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Part 8: Learning the Programmable Pipeline

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jollyjeffers

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So, I've been spending some time working on that cubic-surface project I posted this week. That version had some nifty geometry creation (and by extension, animation) - I now want to put some lighting in.

I've been basing my code, in part, on the book I have - but the basic diffuse equation is simple enough to work out and implement for a point light.

Thing is, I messed it all up [grin]

I'm not 100% convinced it's fixed now, but I'm pretty sure it was just some n00b error of forgetting to keep values in the same coordinate space and a few +'s and -'s the wrong way around [rolleyes]

But the cool thing that I'm wanting to write about - and the reason I know why my shader was broken - is the DirectX SDK's shader debugger. That thing is absolutely frickin' amazing!! [grin]

I wonder if OpenGL has a similar tool for GLSL, cos if it doesn't they're really missing out [oh].
  1. Make sure all software is installed, SDK's and so on...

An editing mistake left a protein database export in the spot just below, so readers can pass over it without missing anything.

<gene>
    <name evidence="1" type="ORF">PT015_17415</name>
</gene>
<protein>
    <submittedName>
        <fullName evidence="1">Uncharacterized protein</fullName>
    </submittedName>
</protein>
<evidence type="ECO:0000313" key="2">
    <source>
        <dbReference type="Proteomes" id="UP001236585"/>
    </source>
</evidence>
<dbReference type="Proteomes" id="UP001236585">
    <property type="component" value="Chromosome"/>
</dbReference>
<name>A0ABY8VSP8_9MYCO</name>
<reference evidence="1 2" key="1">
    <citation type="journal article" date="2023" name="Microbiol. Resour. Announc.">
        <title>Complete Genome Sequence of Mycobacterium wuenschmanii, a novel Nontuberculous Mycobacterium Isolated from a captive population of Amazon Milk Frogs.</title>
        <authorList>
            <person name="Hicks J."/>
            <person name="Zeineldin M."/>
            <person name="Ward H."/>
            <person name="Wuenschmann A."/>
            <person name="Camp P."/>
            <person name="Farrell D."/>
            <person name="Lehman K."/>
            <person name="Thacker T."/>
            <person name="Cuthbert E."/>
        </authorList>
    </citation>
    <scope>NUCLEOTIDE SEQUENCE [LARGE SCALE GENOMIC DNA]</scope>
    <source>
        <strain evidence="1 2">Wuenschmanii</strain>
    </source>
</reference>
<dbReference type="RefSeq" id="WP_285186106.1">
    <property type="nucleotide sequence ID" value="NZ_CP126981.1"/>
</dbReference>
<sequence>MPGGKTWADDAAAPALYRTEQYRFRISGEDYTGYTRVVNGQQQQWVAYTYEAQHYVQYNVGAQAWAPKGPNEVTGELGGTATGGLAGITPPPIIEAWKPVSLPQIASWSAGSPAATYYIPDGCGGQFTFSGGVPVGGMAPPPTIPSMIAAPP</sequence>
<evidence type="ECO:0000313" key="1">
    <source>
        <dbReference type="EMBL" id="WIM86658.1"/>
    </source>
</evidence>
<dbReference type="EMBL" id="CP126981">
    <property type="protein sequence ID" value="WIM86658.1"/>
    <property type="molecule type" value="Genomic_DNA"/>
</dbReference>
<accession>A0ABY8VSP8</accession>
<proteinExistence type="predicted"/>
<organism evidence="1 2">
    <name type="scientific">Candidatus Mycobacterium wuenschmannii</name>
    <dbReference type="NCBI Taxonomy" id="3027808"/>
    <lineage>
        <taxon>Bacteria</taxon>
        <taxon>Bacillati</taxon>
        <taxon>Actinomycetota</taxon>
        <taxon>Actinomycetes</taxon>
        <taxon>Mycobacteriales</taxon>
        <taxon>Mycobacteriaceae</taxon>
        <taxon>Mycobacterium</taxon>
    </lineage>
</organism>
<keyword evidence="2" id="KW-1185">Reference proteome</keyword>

2. Launch the DirectX Control Panel
  3. Switch to the debug runtime
  4. Load up Visual C++ 7.0 and my shader project
  5. Change my device init to use software vertex processing: D3DCREATE_SOFTWARE_VERTEXPROCESSING.
  6. Make sure that D3DXSHADER_SKIPOPTIMIZATION and D3DXSHADER_DEBUG are specified when compiling the shader from a file
  7. Load up the vertex shader code into VStudio (even has proper syntax highlighting)
  8. Place breakpoints as you would normally when debugging with VStudio
  9. Hit the "Debug" -> "Direct3D" -> "Start With Direct3D Debugging" menu item
  10. Wait for the breakpoints to be triggered, and check the values

Steps 5 and 6 can be easily done with a #define based on the _DEBUG symbol so as to require no manual changes later on.

Tools like this, PIXfW, DXTEX and the HLSL compiler make the DX SDK rock - I almost get worried that they're making it too easy [grin]

Jack
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I still haven't used the shader debugger, but when I get home I think I might try it out. But from what I hear from Superpig, the original PIX (for Xbox) is simply godly. Apparently he can do things like select a pixel and trace its entire history in the frame O_O

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It's one of the annoying things about my being 4 SDK refreshes behind - PIXfW has (apparently) come on leaps and bounds from the one I have installed to the extent it seems like it's at least close to the XBox PIX [sad]

Jack

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